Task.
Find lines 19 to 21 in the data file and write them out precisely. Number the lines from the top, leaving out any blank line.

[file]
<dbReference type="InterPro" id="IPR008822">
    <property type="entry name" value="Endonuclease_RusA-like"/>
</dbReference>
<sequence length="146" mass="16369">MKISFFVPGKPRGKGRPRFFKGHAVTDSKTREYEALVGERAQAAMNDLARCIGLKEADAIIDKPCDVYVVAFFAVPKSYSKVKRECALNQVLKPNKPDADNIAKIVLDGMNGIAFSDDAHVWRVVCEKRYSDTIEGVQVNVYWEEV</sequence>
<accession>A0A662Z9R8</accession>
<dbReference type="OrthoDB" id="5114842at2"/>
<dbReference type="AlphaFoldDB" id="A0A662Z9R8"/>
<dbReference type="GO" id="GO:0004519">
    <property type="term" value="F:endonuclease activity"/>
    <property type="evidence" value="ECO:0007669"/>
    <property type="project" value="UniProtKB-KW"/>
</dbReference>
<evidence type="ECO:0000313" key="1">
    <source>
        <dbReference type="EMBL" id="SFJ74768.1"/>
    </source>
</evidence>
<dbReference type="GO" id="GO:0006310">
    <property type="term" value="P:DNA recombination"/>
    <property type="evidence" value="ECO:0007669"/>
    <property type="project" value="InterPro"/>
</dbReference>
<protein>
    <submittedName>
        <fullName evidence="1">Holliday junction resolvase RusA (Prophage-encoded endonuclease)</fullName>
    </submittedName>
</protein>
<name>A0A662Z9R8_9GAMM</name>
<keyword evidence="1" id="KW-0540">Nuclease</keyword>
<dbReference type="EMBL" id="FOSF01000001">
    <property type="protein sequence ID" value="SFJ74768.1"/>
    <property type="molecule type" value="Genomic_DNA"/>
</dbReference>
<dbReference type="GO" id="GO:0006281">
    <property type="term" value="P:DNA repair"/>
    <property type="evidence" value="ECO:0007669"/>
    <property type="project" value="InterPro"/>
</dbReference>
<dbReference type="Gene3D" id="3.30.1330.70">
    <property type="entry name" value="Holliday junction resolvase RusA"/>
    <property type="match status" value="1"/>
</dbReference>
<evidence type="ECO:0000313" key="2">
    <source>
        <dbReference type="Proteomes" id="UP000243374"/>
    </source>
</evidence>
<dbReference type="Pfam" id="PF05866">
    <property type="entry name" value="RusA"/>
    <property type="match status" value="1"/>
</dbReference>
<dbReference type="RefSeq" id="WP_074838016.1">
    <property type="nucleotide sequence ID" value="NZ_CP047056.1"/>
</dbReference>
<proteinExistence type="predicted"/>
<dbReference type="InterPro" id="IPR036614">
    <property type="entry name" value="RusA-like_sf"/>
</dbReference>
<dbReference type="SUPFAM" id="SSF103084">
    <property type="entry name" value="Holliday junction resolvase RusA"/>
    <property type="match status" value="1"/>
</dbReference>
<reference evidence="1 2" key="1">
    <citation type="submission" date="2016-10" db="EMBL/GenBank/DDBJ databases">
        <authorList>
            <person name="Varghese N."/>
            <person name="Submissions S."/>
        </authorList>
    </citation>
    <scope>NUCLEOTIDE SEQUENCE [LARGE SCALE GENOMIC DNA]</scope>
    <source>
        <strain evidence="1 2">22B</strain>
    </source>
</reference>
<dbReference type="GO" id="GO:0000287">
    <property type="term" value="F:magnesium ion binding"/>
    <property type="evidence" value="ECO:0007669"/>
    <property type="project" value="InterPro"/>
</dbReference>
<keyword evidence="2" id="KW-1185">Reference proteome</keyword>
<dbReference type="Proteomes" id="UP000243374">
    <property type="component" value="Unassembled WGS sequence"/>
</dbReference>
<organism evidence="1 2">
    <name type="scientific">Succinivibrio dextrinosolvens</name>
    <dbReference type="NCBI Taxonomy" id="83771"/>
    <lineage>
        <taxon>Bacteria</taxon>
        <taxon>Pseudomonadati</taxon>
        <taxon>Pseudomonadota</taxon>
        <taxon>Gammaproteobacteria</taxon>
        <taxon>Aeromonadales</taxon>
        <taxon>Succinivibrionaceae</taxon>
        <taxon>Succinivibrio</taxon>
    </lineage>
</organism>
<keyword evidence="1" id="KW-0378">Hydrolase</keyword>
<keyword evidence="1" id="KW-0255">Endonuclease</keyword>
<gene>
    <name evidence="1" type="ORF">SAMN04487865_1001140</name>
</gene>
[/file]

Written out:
    <property type="term" value="P:DNA recombination"/>
    <property type="evidence" value="ECO:0007669"/>
    <property type="project" value="InterPro"/>